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It's All About the Cookies

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Specializes in LTC, Rehab. Has 5 years experience.

It's difficult to summarize - I'm using 'cookies' both literally and as a metaphor for little things making a difference in patient care, and patient contentment, in LTC facilities, but the same argument/principle could be applied in most patient settings.

It's All About the Cookies

I became a nurse in my 50's. I stumbled a bit on my own after passing the NCLEX, unsure of what I wanted to do. A short summation of that time period is that I ended up totally by accident working at a LTC/rehab facility.

On my first day there, I was sitting in the DON's office, doing a tutorial and learning the computer system. The noise of the place kept creeping into my consciousness, and I thought 'Wow, it's not just a place of death - it's full of life!'. And although I've witnessed and heard about many deaths there since then, that initial thought has never totally left me.

I'm too busy to think about these things all of the time, but at least somewhere in my subconscious or conscious is the fact that these people - 'my' residents - actually live there, silly or obvious as that might sound - and that for many of them, this is their 'final destination', with a whole different meaning than the one the flight attendant mentions when your plane is pulling up to the gate. I'm far from perfect, but I think that some of my co-workers forget that sometimes. (And don't we also sometimes forget - just thinking of them as 'Mr. Smith' or 'Ms. Gonzales' - that this is actually someone's mom, dad, grandmother, grandfather, uncle, aunt, etc.?).

So besides trying to provide the best medical care I can, I try to get along with every resident, no matter how cantankerous, angry, frustrated, scared, or confused they are. Sometimes it's impossible, or nearly so, but the vast majority of the time I find a way to connect with them on some level, and just one positive thing (of several) that comes out of that is that I rarely have residents who will refuse their medications, even to the point where sometimes I'm the only, or one of the only, people they'll accept them from. Perhaps a downside of them being cooperative, and sometimes liking their nurse, is that they may try to get a little too close. We do have to maintain some level of professional distance, but at the same time, we don't all have the same definition of just exactly what that is.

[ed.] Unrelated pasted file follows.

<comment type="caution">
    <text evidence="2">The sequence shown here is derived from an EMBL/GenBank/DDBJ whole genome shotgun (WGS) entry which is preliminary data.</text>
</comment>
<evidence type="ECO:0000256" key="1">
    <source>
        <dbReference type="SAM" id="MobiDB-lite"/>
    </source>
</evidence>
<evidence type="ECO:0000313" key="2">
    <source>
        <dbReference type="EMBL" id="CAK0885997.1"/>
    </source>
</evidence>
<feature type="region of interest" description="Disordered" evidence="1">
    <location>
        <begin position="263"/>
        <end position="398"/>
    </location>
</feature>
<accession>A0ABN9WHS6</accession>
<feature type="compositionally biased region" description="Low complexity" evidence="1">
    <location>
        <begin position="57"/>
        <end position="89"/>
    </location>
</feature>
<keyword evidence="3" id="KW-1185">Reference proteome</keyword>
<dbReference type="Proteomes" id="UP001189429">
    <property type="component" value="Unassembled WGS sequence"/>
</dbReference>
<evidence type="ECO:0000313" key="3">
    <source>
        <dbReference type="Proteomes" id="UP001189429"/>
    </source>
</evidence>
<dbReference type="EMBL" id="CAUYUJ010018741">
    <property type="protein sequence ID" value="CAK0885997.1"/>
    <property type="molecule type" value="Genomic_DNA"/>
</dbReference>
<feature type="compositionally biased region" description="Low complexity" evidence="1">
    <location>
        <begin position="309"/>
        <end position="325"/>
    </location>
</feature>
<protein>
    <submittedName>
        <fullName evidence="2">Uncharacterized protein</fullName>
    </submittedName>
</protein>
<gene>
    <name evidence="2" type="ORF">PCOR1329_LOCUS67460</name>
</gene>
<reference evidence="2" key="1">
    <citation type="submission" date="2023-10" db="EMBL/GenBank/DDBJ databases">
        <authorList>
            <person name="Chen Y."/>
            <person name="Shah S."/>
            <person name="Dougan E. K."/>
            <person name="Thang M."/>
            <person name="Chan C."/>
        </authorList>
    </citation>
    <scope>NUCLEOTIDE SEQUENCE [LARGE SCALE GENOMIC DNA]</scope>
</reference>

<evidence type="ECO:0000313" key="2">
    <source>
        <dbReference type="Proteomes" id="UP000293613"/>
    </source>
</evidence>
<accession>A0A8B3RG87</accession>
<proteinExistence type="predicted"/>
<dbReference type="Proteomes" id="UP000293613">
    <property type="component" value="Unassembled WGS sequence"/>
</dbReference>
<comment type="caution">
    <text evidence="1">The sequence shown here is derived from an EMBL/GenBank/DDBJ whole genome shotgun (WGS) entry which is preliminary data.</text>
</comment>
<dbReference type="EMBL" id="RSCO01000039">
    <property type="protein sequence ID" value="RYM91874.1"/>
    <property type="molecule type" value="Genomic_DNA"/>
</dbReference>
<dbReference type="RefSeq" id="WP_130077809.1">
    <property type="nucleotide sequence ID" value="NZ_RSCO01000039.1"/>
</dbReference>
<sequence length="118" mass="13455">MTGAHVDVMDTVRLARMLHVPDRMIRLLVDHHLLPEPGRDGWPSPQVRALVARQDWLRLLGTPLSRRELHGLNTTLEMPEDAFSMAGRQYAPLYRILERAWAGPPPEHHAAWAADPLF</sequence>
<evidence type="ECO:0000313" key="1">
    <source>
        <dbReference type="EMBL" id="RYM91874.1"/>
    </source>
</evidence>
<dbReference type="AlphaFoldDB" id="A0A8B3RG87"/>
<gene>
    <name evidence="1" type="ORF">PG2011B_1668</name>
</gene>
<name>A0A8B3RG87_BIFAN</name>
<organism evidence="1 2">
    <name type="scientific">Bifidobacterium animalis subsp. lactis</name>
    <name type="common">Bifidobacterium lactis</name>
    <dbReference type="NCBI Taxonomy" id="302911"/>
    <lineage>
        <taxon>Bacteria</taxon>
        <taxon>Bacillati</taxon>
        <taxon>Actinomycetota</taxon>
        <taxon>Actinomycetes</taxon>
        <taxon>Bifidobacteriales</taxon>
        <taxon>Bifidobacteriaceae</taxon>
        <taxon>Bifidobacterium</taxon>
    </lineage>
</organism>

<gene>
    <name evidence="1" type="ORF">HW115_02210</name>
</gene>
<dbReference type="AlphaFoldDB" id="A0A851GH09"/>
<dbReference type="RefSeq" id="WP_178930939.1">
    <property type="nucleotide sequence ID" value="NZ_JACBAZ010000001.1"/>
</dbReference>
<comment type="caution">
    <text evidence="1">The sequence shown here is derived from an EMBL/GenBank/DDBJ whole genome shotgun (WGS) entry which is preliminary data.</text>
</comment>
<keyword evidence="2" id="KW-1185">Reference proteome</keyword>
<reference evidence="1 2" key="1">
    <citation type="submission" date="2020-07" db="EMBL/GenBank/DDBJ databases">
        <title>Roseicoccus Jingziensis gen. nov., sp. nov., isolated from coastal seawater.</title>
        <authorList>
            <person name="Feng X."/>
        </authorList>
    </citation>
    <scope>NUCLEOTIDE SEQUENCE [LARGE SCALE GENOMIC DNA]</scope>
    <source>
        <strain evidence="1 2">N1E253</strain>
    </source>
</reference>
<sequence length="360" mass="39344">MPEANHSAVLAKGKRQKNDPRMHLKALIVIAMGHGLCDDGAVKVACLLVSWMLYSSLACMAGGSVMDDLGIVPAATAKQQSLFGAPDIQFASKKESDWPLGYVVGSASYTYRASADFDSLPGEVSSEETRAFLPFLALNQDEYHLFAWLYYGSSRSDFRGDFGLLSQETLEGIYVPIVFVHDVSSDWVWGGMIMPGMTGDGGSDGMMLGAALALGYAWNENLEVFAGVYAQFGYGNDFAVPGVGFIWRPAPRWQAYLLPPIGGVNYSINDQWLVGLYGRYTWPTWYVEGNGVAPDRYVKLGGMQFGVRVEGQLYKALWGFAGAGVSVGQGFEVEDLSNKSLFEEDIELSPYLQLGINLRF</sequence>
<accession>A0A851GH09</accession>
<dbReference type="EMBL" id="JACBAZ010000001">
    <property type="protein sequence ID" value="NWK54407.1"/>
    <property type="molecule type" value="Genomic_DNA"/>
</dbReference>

This isn't about trying to say how great I am, nor putting down anyone else. Nor was it a plan. But treating patients with respect, your best care, and helping them hold on to whatever dignity they still retain - often in small spaces, and sometimes in adverse situations - can provide better medical care (re: not refusing care and/or meds), and I think they are at least a little more content as well.

One of my long-time and favorite residents once said to me, in her charming but broken English, having just gotten some cookies from the snack cart, something like 'The cookies are important', and then gave me a sly little grin. Yes, she had health problems that made cookies perhaps not the best thing for her to snack on, but small everyday pleasures like that are one of the few things our residents enjoy. Life is short, and as someone said, 'Everything in moderation - even moderation'.

It's a crazy, chaotic job, and I just try to do the best I can every day - and hopefully learn something as often as I can while I'm at it. Little everyday things can often make a difference. Without meaning to sound too treacly, I'll just end with a Mark Vonnegut quote I've always liked. "We're here to get each other through this thing, whatever it is."